Monte Carlo simulation is a simple means of estimating returns on complex financial instruments. This is demonstrated using the example of the expectation, rate of return and variance of geometric Brownian motion (GBM).

Because of its similarity to financial time series, GBM is a basis for popular derivatives pricing models, such as the Black Scholes formula for options. A key characteristic of GBM is that its expected return differs from its deterministic growth rate. However, gaining a mathematical understanding of these lognormal properties requires stochastic calculus. Instead of mastering complex mathematics, Monte Carlo simulation offers itself as a simple alternative to estimate values in an empirical manner that works even when no analytical models exist.

Since a large number of identically distributed independent (iid) samples is needed for Monte Carlo simulation, the article starts off with a computational algorithm for generating GBM paths. Next Monte Carlo simulation formulas are introduced, which essentially average over iid samples. Finally, the results from a computational experiment are compared to what the mathematical GBM model predicts in theory.

## Discrete Time-Step GBM

Monte Carlo samples for geometric Brownian motion can be obtained from recursive applications of the discrete time-step variant of the GBM differential equation:

\begin{align} \Delta S_t &= r S_t \Delta t + \sigma S_t \sqrt{\Delta t} ~\epsilon_t \end{align}

\begin{aligned} S_t &: \mathrm{value~at~time}~t\\ r &: \mathrm{growth~rate}\\ \sigma &: \mathrm{volatility}\\ \Delta t &: \mathrm{discrete~time~step}\\ \epsilon_t &\overset{\mathrm{iid}}{\sim} N(0,1) \end{aligned}

First, the simulation algorithm must choose a small but essentially arbitrary time span *Δt*, an initial value *S*_{0} at time zero, and draw independent, normally distributed (iid) shocks *ϵ _{t}* from a random number generator. GBM paths are then obtained by accumulating a large number of

*ΔS*as stated in equation (2):

_{t}\begin{align}S_{t+1} = S_{t} + \Delta S_t \end{align}

What the simulation will be aiming to verify is that the expected return *R* indeed differs from the growth rate *r*. Furthermore, it will estimate the GBM variance. In theory, these values should be as follows:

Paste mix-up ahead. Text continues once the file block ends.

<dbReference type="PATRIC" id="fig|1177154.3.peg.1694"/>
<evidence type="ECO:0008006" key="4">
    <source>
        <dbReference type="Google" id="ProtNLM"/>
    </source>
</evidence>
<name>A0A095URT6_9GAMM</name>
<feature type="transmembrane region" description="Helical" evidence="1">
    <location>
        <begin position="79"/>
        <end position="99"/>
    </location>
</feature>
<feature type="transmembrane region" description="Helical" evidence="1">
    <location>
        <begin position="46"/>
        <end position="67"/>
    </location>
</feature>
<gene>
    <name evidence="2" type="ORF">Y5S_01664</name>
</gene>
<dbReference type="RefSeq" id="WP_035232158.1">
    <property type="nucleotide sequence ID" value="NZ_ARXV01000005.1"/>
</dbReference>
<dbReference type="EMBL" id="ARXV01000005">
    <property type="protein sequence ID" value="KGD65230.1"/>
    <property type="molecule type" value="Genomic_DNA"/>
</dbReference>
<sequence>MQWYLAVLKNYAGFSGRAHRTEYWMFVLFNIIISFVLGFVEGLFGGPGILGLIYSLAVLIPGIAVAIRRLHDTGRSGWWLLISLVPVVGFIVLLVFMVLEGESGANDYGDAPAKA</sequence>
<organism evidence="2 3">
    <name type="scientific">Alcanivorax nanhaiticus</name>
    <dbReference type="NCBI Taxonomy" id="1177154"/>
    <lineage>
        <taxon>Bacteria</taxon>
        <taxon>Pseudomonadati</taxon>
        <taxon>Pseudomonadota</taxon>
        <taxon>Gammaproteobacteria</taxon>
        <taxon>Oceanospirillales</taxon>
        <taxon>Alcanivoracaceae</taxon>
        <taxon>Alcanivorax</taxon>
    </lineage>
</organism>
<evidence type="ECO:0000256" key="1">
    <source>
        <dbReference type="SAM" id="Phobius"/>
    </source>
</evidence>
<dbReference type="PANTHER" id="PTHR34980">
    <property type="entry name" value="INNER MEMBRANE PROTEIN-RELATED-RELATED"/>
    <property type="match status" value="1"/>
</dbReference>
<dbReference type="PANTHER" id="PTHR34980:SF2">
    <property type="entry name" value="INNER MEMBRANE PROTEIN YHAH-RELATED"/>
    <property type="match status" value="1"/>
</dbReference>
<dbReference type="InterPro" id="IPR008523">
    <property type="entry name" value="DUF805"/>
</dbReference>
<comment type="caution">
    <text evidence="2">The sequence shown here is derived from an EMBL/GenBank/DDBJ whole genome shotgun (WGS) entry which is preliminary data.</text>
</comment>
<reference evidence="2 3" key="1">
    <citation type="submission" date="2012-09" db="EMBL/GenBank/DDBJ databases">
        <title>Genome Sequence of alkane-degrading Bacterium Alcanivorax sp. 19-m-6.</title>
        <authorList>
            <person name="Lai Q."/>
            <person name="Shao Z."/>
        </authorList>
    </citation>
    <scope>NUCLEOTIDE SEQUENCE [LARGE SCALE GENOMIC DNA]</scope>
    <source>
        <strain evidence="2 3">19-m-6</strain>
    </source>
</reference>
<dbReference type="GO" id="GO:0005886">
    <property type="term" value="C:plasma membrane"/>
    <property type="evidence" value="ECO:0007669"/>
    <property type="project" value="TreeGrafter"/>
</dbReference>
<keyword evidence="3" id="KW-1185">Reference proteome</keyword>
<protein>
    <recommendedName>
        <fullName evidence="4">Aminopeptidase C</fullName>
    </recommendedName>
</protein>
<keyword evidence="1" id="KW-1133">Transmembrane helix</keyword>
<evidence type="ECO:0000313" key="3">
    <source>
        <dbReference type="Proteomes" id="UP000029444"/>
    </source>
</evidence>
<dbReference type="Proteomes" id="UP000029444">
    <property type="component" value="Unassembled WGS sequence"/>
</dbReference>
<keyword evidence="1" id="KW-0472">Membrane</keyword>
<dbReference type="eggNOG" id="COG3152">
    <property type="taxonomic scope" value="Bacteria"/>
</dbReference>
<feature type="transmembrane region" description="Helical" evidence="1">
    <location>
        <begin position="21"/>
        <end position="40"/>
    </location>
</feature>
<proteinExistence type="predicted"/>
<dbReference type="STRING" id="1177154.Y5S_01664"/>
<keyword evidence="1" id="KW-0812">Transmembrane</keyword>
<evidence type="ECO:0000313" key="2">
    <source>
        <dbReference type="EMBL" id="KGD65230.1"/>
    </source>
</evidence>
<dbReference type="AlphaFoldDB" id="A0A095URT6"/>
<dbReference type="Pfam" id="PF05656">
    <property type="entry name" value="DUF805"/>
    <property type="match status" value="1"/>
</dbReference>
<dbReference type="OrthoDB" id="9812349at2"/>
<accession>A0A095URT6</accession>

\begin{aligned} E[S_t] &= S_0~e^{rt}\\ E[R] &= r - \frac{\sigma^2}{2}\\ Var[S_t] &= S_0^2~e^{2rt}(e^{\sigma^2t}-1) \end{aligned}

## Monte Carlo Simulation Experiment and Formulas

The properties of GBM will now be estimated in an experiment with 10,000 Monte Carlo paths. Figure 1 shows five such sample GBM paths averaging around the expected path value as a dotted line. Simulation parameters for equation (1) are *r*=4%, *σ*=10%, *Δt*=7 days, and *S _{0}*=100 as a start value for the recursion. Furthermore, the simulation time span is 10 years giving a total of 522 data points per path. GBM properties can now be estimated using the following general set of Monte Carlo formulas:

\begin{align} \bar{S_t} &= \frac{1}{N}\sum_{i=0}^{N}{S_{ti}}\\ Var[S_t] &= \frac{\sum_{i=0}^{N}{(S_{ti}-\bar{S_t})^2}}{N-1}\\ Var[\bar{S_t}] &= \frac{1}{N}Var[S_t]\\ R_{ti} &= \frac{1}{t}log(\frac{S_{ti}}{S_0})\\ \bar{R_t} &= \frac{1}{N}\sum_{i=0}^{N}{R_{ti}}\\ Var[R_t] &= \frac{\sum_{i=0}^{N}{(R_{ti}-\bar{R_t})^2}}{N-1}\\ Var[\bar{R_t}] &= \frac{1}{N}Var[R_t]\\ \end{align}

\begin{alignat*}{2} \bar{S_t} &&~:~ &\mathrm{mean ~ path ~ value}\\ R_{ti}&& ~:~ &\mathrm{investment ~ return}\\ &&&\mathrm{for~path}~i\\ \bar{R_t} &&~:~&\mathrm{mean~investment}\\ &&&\mathrm{return}\\ i &&~:~&\mathrm{scenario~index}\\ \end{alignat*}

In equations (5) and (9) variances of the mean are lower than overall variances as a consequence of the Central Limit Theorem^{[1]}. This gain in precision is of course the whole point of running Monte Carlo simulations with a high number of scenarios. The mean values from Equations (3) and (7) then serve as consistent estimators for the expected values of paths and investment return.

\begin{align} \widehat{E[S_t]} &= \bar{S_t}\\ \widehat{E[R_t]} &= \bar{R_t} \end{align}

Just the deterministic growth rate isn’t directly observed in the Monte Carlo simulation. It can, however, be obtained by rewriting the equation for E[*S _{t}*] in terms of the growth rate

*r*:

\begin{aligned} \widehat{E[S_t]} &= S_0~e^{\hat{r} t}\\ \Leftrightarrow\hat{r} &=\frac{1}{t}ln(\frac{\widehat{E[S_t]}}{S_0}) \end{aligned}

### Results for Monte Carlo Simulation of Returns

The Monte Carlo simulation produces the following estimates for the GBM paths of the experiment:

Property | Estimate | 95% CI |
---|---|---|

E[S_{t}] | 149.33 | 148.38 – 150.29 |

r | 4.0082% | 3.9442 – 4.0719% |

Var[S_{t}] | 2368.7 | N/A |

E[R_{t}] | 3.5037% | 3.4414 – 3.5659% |

The estimate of the growth rate *r* calculated from E[*S _{t}*] is close to the initial and theoretical value of 4% and the expected return on investment E[

*R*] runs about 0.5% below the growth rate. With a value of σ = 10% corresponding to σ2/2 = 0.5%, this difference between deterministic growth and expected return is very close to what theory predicts. A seemingly contradictory yet very important and useful advice for all kinds of investment strategies:

_{t}**volatility is bad for returns!**

Finally, plugging *r*=4%, *S _{0}*=100,

*σ*=10% and

*t*=10 into the formula for Var[

*S*] gives a theoretical variance of 2340.62. That’s also not too far off the estimate of 2368.7. Monte Carlo simulation does work!

_{t}## References

[1] Central Limit Theorem: Wikipedia.org